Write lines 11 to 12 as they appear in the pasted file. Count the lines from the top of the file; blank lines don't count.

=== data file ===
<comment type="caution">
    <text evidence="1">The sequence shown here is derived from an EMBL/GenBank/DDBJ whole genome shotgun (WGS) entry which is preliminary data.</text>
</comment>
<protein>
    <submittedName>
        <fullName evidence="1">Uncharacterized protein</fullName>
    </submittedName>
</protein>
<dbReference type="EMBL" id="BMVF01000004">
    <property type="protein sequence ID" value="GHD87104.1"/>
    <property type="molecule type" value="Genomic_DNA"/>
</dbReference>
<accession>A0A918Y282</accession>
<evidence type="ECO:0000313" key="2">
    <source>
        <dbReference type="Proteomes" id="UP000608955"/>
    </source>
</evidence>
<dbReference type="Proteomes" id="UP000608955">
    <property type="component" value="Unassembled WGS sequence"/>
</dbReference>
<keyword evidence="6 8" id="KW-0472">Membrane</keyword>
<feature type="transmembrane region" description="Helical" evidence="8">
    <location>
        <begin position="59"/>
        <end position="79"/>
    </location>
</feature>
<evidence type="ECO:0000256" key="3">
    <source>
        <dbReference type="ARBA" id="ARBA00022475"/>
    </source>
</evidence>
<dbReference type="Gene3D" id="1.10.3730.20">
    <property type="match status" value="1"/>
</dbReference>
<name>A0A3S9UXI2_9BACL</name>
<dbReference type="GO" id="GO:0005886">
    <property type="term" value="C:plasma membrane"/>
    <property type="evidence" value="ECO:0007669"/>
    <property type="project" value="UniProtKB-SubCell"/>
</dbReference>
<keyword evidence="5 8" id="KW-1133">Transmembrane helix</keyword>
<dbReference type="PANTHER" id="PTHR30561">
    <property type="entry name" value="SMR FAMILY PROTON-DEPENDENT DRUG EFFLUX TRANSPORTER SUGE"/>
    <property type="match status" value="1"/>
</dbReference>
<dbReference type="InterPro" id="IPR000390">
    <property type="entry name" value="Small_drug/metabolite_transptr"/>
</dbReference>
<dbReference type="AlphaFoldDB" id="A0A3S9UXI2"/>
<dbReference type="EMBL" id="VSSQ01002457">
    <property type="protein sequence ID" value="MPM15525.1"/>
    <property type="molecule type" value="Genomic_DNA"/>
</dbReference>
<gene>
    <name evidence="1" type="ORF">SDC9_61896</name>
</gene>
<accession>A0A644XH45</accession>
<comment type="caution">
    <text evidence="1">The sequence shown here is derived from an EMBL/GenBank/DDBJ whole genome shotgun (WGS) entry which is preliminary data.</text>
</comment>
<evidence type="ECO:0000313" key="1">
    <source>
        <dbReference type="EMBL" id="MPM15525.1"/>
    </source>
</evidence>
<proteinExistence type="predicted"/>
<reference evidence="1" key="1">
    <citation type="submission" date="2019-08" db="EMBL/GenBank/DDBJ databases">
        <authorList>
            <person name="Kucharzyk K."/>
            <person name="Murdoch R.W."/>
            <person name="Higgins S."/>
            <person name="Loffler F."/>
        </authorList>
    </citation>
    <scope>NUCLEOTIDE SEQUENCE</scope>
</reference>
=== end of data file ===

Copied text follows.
    <property type="molecule type" value="Genomic_DNA"/>
</dbReference>